Sen. Dan Coats, R-Ind., stepped into a congressional hearing on Wednesday, armed with questions and ready to praise a witness for a prompt response to a letter Coats and other members of the Indiana congressional delegation sent on March 24.
The problem? It was the wrong hearing, and the wrong witness.
"Number one, I want to commend you because, unprecedented in my career, we received a letter back on March 26th, of the same year," Coats began. "So I'm very impressed with that."
After that brief commendation, Coats asked the witness a question. Before he could answer, though, a staffer not-so-stealthily slipped the senator a note, and Coats promptly realized his mistake.
"I just got a note saying I'm at the wrong hearing," he said. "I've got the right room number but the wrong hearing."
"That would explain why I didn't know anything about the letter," replied the witness, Treasury undersecretary David Cohen.
"Well, this is the first time this has ever happened to me," moaned Coats, who has served 13 non-consecutive years in the Senate, "but I hope it's not a precursor of what..."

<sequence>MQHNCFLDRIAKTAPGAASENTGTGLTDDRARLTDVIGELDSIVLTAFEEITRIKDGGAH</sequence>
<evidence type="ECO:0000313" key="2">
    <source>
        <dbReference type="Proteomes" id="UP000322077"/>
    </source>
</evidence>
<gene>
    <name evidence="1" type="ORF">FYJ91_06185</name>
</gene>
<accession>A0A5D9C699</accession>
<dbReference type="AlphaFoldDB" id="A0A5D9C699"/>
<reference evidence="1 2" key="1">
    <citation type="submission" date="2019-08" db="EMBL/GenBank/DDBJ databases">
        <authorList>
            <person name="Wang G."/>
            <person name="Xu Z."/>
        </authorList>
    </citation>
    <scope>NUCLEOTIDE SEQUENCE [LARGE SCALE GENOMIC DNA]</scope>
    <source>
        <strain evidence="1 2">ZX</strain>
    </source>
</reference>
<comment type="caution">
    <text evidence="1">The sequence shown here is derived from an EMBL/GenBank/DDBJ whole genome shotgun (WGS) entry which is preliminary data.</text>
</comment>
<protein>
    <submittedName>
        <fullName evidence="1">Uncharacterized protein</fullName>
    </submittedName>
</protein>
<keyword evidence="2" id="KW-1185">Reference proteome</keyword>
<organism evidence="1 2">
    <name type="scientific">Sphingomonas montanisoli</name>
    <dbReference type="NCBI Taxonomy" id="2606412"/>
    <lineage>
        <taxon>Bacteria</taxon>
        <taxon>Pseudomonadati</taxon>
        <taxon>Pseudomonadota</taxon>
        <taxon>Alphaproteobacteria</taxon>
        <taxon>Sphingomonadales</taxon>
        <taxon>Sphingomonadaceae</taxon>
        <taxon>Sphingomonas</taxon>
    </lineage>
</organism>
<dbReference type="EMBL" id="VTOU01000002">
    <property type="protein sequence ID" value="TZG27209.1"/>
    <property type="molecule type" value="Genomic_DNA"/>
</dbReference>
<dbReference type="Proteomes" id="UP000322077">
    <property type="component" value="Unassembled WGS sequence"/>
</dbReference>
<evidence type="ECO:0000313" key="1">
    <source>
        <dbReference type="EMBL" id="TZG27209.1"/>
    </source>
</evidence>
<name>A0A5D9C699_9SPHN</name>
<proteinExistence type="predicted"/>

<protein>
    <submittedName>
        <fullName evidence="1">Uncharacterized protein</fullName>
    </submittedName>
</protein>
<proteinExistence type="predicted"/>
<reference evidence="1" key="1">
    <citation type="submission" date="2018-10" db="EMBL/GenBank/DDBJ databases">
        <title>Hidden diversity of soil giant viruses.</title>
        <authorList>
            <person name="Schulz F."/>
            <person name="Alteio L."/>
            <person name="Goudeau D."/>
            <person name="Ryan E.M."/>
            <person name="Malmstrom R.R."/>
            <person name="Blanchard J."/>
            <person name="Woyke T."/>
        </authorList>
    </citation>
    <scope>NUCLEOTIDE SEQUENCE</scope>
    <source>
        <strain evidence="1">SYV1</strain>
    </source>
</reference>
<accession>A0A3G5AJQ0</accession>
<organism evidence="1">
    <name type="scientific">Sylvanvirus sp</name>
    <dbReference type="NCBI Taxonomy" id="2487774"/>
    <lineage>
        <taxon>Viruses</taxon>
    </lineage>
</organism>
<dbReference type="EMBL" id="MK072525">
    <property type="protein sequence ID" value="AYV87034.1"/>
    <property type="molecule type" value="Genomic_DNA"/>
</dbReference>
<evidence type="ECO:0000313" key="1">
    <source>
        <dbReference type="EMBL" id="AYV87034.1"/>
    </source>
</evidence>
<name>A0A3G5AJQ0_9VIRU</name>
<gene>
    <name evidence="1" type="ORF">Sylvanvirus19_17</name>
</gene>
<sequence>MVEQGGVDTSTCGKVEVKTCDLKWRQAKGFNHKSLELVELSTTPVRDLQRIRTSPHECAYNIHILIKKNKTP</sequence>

"You're always welcome in our committee," interjected Sen. Tom Udall, D-N.M., who was chairing the panel.
"Well, thank you. I saw some familiar faces and I thought this is where I should be," Coats said. "I'll go try to find out where I'm supposed to be. Thank you."
He departed and made his way to the proper hearing. The witness there, Defense Department official Mike McCord, seemed to have a better idea of what in the world Coats was talking about.
For some, Coats' "oops" moment recalled a famed bit of Capitol Hill lore: the time longtime Sen. Larry Pressler, R-S.D., tried to leave a committee hearing through the wrong door. Rather than stepping into the hallway outside, Pressler found himself in a broom closet.
Instead of promptly rectifying his mistake, though, Pressler remained in the closet for 15 minutes, presumably hoping the prying eyes outside would disperse. When that didn't happen, Pressler emerged with a nonchalant wave before walking out of the hearing room, or so the story goes.